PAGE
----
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Megan Clark | Where’s the Craic?

‘In the Name of the Father’

Published: Wednesday, September 26, 2012

Updated: Wednesday, September 26, 2012 00:09

In the interest of transparency, I believe I should be as upfront as possible about my feelings for this movie. “In the Name of the Father” (1993) is my favorite movie of all time. I think Jim Sheridan, who directed, co−wrote and produced this movie, is a creative genius. And I think — nay, I know — that Daniel Day−Lewis is the greatest actor working today. My introduction to Irish film, this movie occupies a special place in my heart.

“In the Name of the Father” spans a 15−year period from the 1970s to the late 1980s, and is loosely based upon “Proved Innocent,” the memoir of Gerry Conlon, played in the film by Daniel Day−Lewis. In 1974, Gerry Conlon, along with three others, was accused and subsequently convicted of murder for his supposed involvement in the Guildford Pub Bombings. In addition to these four, six members of Gerry Conlon’s family, including his father, and a family friend were tried and convicted for their involvement. Much of the evidence used against the defendants was either entirely false or based on confessions extracted under torture. Gerry Conlon and the other three major defendants spent 15 years in prison before their convictions were overturned.

While the Guildford Pub Bombing and its aftermath drives the plot of the film, Jim Sheridan focuses on the relationship between Gerry Conlon and his father, Giuseppe Conlon (Pete Postlethwaite). While Gerry and Giuseppe did not share a cell in reality, Jim Sheridan and Terry George, the co−screen−writer, chose to place Gerry and Giuseppe together in order to explore the evolution of their interactions with one another. Gerry, who has always viewed his father as weak due to his ill health, begins to recognize Giuseppe’s strength. As Gerry, portrayed as immature and self−loathing at the beginning of the film, begins to accept more responsibility for himself and his family’s well−being, he and Giuseppe grow closer. Thus, even if you are not particularly interested in “The Troubles,” a period of sectarian violence between Anglo−Irish Protestants and Catholics in Northern Ireland, “In the Name of the Father” can offer you something in the form of a deep character study.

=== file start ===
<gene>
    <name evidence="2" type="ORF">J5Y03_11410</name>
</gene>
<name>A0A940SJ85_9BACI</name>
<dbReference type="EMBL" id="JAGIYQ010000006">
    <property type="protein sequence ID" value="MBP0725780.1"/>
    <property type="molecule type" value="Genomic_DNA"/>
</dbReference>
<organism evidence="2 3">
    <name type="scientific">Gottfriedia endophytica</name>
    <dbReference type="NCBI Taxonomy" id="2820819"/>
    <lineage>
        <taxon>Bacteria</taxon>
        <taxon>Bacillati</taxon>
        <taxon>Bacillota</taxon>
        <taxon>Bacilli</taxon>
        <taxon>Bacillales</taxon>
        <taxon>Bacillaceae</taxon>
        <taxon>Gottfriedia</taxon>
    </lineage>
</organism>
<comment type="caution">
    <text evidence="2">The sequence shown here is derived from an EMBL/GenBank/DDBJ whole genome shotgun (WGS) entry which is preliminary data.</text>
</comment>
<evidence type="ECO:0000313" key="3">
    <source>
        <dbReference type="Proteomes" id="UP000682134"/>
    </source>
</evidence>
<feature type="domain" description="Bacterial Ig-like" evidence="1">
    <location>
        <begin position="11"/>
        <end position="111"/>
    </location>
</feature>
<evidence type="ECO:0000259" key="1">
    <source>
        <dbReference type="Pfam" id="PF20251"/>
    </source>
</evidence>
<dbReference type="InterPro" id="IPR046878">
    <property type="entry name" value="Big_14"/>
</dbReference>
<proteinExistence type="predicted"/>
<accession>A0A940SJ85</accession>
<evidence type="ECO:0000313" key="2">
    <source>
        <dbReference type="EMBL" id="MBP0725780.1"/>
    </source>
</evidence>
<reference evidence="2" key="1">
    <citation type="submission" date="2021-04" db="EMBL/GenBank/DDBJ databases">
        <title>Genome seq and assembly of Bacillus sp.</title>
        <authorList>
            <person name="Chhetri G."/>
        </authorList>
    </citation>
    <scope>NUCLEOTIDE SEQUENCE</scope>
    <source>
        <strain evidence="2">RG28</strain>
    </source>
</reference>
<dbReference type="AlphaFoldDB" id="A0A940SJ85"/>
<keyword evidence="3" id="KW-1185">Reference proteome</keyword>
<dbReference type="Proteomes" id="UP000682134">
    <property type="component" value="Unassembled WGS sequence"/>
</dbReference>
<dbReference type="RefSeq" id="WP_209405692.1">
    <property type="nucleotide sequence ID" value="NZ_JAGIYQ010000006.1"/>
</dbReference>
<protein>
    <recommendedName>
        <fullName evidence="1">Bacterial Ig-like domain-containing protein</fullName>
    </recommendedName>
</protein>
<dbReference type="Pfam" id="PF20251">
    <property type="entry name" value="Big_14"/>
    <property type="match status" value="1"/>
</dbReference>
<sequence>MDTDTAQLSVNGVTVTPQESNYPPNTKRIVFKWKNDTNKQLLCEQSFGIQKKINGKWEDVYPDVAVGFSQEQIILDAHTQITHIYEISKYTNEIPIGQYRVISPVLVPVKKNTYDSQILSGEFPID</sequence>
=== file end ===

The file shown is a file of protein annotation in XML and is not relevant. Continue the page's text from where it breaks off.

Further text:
Much of the richness of this film stems from Jim Sheridan’s attention to detail. During an early scene, British detectives are torturing Gerry. The camera views this from outside the room, through a peephole, then zooms out in order to show the action in the hall where another group of detectives are planning a surprise birthday for their colleague. This scene highlights the detectives’ total disregard for Gerry and their other Irish prisoners — they are able to go about their daily lives without any guilt. However, by depicting their simple joy, it also displays the humanity of the torturers.

The film also employs superb acting. Day−Lewis, nominated for an Oscar for his performance, is absolutely perfect in this movie. He effortlessly maintains a balance between Gerry’s vulnerability and external toughness, and allows Gerry’s weakness to reveal itself at crucial moments.

Postlethwaite is also phenomenal as Giuseppe. Throughout most of the movie he maintains complete composure, which heightens the tension when he finally expresses his fear and exhaustion. Finally, Emma Thompson makes good use of her piercing gaze as the Conlons’ lawyer — think Professor Trelawney, whom she portrays in the Harry Potter movies — to convey compassion and strength of purpose.

I cannot recommend this film highly enough. The strong but complicated father−son bond that it portrays and its historical and political significance make it a film of note.

Please join me next week for a stirring analysis of “Perrier’s Bounty” (2009).

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Megan Clark is a junior majoring in history. She can be reached at Megan.Clark@tufts.edu. 

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